Cllr McColl, Flamingo Land, protesters, leisure parks boss Gordon Gibb and maps of the proposed site at Balloch.
Proposals for a major development and the sale of publicly owned land once valued at £2 million, but now going to be sold by Scottish Enterprise for £200,000, which is a pittance given the value of other sites within the Loch Lomond and Trossachs National Park, were initially lodged in May 2018.
Following that submission asking for planning permission, which attracted of more than 30,000 objections, the developer, who owns a theme park in Yorkshire and has been involved in some very bitter public clashes with the residents of what was once a sleepy village nearby, delayed its response to the National Park’s request for changes and further details.
Final plans – including further woodland lodge accommodation – were revealed last month to the chagrin of the various protest groups who want the Flamingo Land planning application thrown out.
This is despite the fact that it is estimated the development would create 80 full-time jobs, 50 part-time jobs and 70 seasonal roles in the area.
No details of what is meant by “seasonal roles” have been released or what the pay, terms and conditions of the workforce would be, although there is speculation that – like most of the leisure industry – it would be at the bottom end of the scale.
New artist’s impressions designed to give members of the resident community and business persons have been released in the community.
However, only to some media outlets, leaving out those such as The Democrat who are trying to look at the proposal objectively and reflect public opinion have been left off the distribution list.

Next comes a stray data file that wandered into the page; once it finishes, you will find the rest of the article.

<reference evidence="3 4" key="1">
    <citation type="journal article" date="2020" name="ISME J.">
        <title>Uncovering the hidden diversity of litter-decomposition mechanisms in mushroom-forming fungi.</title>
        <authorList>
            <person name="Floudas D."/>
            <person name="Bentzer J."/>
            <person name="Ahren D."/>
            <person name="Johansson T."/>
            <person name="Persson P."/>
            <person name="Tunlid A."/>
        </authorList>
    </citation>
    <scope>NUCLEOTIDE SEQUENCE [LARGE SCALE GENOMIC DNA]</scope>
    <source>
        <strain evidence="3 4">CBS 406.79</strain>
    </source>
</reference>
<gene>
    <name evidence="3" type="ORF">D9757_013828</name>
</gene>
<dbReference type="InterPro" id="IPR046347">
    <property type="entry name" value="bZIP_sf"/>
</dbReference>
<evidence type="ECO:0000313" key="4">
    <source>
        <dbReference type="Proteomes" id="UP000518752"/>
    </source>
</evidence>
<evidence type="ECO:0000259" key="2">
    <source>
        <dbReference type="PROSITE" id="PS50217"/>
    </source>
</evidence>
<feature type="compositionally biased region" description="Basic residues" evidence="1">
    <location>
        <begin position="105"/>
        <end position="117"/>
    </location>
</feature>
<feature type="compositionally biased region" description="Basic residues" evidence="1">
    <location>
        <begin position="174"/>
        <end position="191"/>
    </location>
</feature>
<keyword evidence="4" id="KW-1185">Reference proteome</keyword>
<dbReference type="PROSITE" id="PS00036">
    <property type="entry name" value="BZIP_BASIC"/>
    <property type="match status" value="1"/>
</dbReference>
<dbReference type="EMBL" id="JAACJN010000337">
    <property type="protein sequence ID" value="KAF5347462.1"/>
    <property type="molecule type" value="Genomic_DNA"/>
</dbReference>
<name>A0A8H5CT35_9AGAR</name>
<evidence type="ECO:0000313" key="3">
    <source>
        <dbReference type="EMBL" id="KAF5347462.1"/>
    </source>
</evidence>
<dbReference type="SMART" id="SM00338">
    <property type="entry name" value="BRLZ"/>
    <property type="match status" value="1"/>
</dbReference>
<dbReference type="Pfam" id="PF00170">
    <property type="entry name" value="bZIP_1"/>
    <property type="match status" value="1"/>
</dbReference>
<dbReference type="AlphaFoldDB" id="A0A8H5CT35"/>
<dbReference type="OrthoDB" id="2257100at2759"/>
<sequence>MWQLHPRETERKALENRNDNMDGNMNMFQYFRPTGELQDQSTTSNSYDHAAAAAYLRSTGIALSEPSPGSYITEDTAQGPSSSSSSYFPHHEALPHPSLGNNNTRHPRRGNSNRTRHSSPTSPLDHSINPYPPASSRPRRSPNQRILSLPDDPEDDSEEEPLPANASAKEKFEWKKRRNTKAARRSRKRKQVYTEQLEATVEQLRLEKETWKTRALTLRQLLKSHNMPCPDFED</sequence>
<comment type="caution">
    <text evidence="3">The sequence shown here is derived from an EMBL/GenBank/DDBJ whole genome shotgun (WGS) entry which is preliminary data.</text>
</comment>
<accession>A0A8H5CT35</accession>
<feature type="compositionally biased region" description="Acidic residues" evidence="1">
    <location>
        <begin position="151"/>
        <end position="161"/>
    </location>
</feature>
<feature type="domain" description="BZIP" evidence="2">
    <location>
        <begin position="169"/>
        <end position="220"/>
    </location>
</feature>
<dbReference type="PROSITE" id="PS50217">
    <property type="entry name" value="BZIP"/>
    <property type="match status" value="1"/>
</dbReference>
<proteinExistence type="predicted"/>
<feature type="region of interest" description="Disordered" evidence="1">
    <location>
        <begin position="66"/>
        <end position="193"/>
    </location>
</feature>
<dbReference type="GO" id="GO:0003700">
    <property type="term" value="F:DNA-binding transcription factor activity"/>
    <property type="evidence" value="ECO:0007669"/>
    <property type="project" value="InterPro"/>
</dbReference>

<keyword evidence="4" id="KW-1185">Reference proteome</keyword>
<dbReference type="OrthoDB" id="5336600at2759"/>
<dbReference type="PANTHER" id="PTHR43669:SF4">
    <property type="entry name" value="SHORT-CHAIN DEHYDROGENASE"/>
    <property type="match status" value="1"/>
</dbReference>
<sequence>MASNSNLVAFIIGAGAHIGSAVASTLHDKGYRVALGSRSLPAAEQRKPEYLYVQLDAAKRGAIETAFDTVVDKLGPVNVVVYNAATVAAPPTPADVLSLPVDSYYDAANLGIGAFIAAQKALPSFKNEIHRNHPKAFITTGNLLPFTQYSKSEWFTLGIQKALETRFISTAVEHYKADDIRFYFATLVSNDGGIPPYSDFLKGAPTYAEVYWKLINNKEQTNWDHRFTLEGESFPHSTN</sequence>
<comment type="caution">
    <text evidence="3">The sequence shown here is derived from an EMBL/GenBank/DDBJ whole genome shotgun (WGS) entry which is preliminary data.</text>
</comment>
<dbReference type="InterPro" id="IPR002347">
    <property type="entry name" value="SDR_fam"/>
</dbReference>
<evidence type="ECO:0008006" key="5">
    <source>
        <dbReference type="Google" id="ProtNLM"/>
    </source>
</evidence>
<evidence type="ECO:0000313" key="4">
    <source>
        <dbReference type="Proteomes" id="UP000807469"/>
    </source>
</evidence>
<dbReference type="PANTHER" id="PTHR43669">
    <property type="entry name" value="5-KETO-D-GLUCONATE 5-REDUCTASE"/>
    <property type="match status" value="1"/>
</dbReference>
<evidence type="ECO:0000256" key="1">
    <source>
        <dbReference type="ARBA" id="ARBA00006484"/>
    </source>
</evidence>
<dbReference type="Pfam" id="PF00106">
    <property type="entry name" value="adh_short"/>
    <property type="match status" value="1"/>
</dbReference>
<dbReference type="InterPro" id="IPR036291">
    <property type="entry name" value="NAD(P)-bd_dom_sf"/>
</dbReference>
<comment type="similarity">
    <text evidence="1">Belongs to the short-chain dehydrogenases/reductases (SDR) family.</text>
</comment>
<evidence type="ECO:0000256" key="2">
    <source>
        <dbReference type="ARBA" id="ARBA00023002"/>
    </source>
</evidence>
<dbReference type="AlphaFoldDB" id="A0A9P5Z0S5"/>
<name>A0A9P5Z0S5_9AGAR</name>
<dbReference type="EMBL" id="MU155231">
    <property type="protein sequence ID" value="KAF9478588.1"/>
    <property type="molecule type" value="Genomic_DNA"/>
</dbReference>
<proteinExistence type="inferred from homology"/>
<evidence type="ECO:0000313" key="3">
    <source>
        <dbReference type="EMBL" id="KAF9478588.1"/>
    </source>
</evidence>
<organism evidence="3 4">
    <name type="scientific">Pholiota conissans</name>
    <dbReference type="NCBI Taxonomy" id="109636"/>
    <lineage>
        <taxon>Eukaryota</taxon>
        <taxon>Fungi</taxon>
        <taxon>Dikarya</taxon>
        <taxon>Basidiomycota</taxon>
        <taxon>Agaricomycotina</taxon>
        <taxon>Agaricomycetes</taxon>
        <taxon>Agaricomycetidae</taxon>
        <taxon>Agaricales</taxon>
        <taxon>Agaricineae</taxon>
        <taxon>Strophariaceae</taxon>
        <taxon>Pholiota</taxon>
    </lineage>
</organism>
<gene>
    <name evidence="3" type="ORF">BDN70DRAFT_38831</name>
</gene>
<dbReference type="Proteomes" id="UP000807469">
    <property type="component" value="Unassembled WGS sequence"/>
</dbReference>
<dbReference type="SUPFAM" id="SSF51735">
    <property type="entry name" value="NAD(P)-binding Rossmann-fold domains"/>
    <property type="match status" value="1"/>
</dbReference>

We have however managed to secure a copy of one of these which shows how Station Square in Balloch might look if planning permission were granted.
The proposals, which have attracted 53,000 objections via Green MSP Ross Greer, include the conversion and extension of Woodbank House to form 15 residential flats, developing six houses within the grounds and 50 lodges/bothies.
The project, which has an anticipated completion date of 2024, expects to bring as many as 80 full-time jobs, 50 part-time jobs and to 70 seasonal posts to the area.
West Dunbartonshire councillors are due to set out their position on the plans next month.
A spokeswoman told one journalist: “The council’s formal response as a consultee will be considered by councillors in June and will thereafter be submitted to the National Park Authority as the council’s response to the application.”
Meanwhile, in Balloch today business people I spoke with were despondent about the impact work carried out by the Council on the village square at Moss O ‘Balloch was having on their income.
When I suggested that it appeared the work was drawing to a close at last, she said: “They will be here for some time yet. Things are as bad as ever and shops and other traders are haemorrhaging money still here.”
When I was in Balloch on Friday, there was not a parking space to be had in the village although two vast car parks were lying empty – the one at Balloch bus stance with no buses in it and one behind the car park for the National Park headquarters which was also lying empty.g empty.